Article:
The Eagle on the facade as well as the original art deco interior design made it different from the rest of the McDonald’s outlet. It is regarded by many as the most beautiful Mcdonald’s outlet in the world.
The French Beaux-Arts structure holds within 20,000 magnificent azulejo tin-glazed ceramic tiles depicting Portugal’s past – its royalty, its wars, and its transportation history. The blue and white tiles were placed over a period of 11 years (1905–1916) by artist Jorge Colaço.
Livraria Lello, also known as Livraria Lello & Irmão or Livraria Chardron, is a bookstore located in central Porto, Portugal. It is one of the oldest bookstores in Portugal. It is frequently rated among the top bookstores in the world, placing third in lists by the Lonely Planet and The Guardian.
The bookstore was frequented by JK Rowling, author of the Harry Potter series, when she taught English in Porto and is reported to be an inspiration for her writing. Elements of the facade and much of the interior are decorated in Art Nouveau, with some features of the Gothic Revival.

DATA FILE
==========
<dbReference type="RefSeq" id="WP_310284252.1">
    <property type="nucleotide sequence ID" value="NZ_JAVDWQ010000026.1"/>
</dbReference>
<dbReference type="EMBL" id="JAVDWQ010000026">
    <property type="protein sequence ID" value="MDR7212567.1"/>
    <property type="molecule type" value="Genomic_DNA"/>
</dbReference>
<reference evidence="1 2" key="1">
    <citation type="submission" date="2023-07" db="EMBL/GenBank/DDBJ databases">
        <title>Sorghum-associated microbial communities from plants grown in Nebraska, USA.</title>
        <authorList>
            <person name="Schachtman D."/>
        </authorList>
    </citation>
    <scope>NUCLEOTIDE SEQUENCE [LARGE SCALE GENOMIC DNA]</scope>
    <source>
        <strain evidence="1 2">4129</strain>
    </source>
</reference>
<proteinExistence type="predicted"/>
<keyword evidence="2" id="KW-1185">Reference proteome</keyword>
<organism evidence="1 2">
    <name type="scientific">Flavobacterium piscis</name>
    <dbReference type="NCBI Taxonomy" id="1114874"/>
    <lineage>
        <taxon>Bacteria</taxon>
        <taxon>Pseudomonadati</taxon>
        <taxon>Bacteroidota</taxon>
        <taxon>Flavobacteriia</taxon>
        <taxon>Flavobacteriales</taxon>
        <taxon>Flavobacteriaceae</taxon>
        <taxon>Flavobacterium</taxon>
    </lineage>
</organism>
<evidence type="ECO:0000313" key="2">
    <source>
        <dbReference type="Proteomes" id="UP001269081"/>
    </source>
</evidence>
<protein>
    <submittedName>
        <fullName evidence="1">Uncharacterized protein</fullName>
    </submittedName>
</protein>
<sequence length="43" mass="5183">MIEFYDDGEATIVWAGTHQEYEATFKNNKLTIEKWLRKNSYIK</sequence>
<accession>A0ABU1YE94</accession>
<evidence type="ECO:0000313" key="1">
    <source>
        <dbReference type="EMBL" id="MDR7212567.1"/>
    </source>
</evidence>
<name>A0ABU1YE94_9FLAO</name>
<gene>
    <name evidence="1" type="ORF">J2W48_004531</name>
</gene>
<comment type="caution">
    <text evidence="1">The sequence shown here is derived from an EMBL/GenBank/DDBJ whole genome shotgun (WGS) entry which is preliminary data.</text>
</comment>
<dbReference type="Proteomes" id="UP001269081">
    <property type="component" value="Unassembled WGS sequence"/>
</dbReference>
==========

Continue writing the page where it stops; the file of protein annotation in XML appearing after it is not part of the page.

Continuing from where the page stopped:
If you take the tourists away from this town, it would be quiet. This one hour away by train town from Lisbon was once the residence of Portugal’s most affluent people. One thing have I noticed in this town is that even in the middle of winter it is still very green.
We visited the three main attractions by taking tour bus 434 just outside the train station of Sinta. It’s NOT an all day hop on hop off but let me call it “one circuit hop on hop off”. This bus route is designed for day trip tour. Here are the places or palaces that the bus took us to.
The Gothic Style National Palace of Sintra was extensively used by the nobility of Portugal between the 15th and 19th centuries and born witness to the growth of the country. We did not have time to go inside this Palace as we are running out of time.
Castelo dos Mouros – The castle was constructed during the 8th and 9th centuries. It is situated on the top of the Sintra Mountains, where it has a panoramic view of the municipality of Sintra. You have to pay to get inside but just walking around outside the castle walls is already good enough.